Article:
“If aliens came to planet Earth, they would not come in search of fuel or minerals. They would come looking for new ideas”. – David Sasaki, 2022. Programme Officer at the William & Flora Hewlett Foundation
The Guadalajara International Book Fair (FIL) is the largest fair of its kind in Latin America and the second largest in the world (after Frankfurt). Organised annually by the Universidad de Guadalajara, Mexico, it welcomed more than 800,000 people, 2,100 publishers and held more than 300 events in 2022.
In addition to its literary and cultural contribution, the FIL has political influence at the state and national levels. Every year, government officials, political leaders, social activists, and students attend the Fair, making it a favourable space for dialogue, confrontation and knowledge translation.
At the FIL, debates on controversial issues occur through the presentation of evidence in meetings, panels and book presentations. The country’s most prominent universities participate in the event, taking advantage of the space to position their publications and ideas among the readers attending it.
Of course, major national and international publishers also participate, inviting their most prominent authors and boosting sales of their most popular titles. Public bodies such as the National Electoral Institute and the National Institute of Anthropology and History also participate to publicise their programmes.
The Fair also hosts the FIL Pensamiento, an event that, in the words of David Gómez Álvarez, “arose because many academics in the social sciences had no space to present their publications but wanted to participate“. The FIL Pensamiento is a series of forums and meetings that seek to “bring the general public closer to current issues in the social, political, economic and environmental fields“.
The FIL Pensamiento has been held at the Fair for almost a decade. It has become the ideal place for networking and dialogue between actors from academia, civil society and government. In 2018, the International Meeting of Government and Civil Society, an event that brings together civil society organisations, think tanks, opinion leaders and public servants to encourage discussion and dialogue between these sectors, was born at the FIL Pensamiento.
In December 2022, the directors of four of the country’s most prominent think tanks – Edna Jaime, Sofía Ramírez Aguilar, Valeria Moy and Roberto Vélez – together with economist Mario Campa and Hewlett Foundation Programme Officer David Sasaki participated in the 4th International Meeting on Government and Civil Society to discuss the use of evidence in decision-making.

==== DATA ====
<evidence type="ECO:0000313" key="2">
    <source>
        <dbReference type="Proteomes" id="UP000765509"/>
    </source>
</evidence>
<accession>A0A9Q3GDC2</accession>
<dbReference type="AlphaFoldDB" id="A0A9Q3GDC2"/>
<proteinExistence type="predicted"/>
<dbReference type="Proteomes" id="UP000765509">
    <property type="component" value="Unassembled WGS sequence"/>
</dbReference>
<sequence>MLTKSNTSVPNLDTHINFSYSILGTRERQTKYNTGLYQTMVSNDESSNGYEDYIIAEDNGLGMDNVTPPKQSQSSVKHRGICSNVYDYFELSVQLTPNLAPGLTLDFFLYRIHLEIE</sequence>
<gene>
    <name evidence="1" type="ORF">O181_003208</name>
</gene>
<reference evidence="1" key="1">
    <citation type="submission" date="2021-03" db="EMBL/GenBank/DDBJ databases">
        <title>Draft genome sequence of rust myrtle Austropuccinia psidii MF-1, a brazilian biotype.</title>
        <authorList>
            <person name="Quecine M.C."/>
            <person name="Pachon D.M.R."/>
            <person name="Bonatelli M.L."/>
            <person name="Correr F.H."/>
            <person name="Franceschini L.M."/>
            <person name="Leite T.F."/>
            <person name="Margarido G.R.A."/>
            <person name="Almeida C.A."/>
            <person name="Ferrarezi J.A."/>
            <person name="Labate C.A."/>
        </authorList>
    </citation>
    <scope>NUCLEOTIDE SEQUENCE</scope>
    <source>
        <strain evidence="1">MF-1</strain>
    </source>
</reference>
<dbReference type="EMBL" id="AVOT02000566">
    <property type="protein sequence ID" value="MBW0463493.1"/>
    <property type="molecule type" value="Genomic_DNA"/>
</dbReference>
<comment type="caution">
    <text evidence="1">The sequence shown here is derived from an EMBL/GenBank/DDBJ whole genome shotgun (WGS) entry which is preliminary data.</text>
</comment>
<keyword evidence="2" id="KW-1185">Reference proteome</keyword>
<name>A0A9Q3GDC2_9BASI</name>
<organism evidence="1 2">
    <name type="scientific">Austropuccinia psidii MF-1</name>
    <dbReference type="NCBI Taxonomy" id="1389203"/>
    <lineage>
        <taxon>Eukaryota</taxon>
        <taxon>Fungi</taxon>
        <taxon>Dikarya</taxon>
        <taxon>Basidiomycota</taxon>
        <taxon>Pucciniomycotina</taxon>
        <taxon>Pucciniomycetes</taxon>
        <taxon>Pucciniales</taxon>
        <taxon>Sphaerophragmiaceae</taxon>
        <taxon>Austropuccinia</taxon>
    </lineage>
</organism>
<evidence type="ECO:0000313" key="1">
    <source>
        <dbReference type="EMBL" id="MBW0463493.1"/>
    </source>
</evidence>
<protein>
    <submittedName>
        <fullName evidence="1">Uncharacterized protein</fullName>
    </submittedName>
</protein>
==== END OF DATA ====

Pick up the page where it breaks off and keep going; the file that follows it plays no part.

This panel, which aimed to discuss the importance of evidence-based governance, began with a specialised conversation on the importance of think tanks in generating evidence-based proposals and the role of public institutions in policy-making. However, after reading the audience, the speakers noted that most attendees were high school and university students who may have attended the event out of self-interest or as part of school activities.
Therefore, speakers focused on communicating their findings in a way understandable to a young group unfamiliar with evidence-creation and policy-making processes. The speakers not only made their findings understandable, but they also began to engage with the audience by answering questions and posing direct queries. One speaker asked the audience what problems the City of Guadalajara faced that could potentially be solved by using evidence. This interaction led to a lively discussion, with participants pointing to issues such as insecurity, the housing crisis, and inadequate public transportation options.
The Fair brings specialised leaders in academia and evidence creation closer to policymakers, students and professionals from different sectors unfamiliar with the technical language often used by think tanks and research centres.
On the communication of knowledge, David Sasaki pointed out that it is essential to not assume that others know what you are talking about: “if we don’t speak the same language, we have nothing to communicate”. Valeria Moy added to this last point, “if civil society cannot speak the same language as the general public, then communication is not possible”.
This is an example of the practices that make the FIL a favourable space for knowledge translation. The Fair encourages authors and lecturers to speak to a general audience in words that can be understood by everyone who attends the event, creating a space where the general public, government officials, students and professionals come in search of new ideas year after year.
The FIL’s success is mainly because those who participate as authors and speakers manage to translate their thoughts to establish two-way communication with those who listen. Think tanks should pay more attention to this event and to the opportunities it brings to connect with policymakers and the general public in a single space.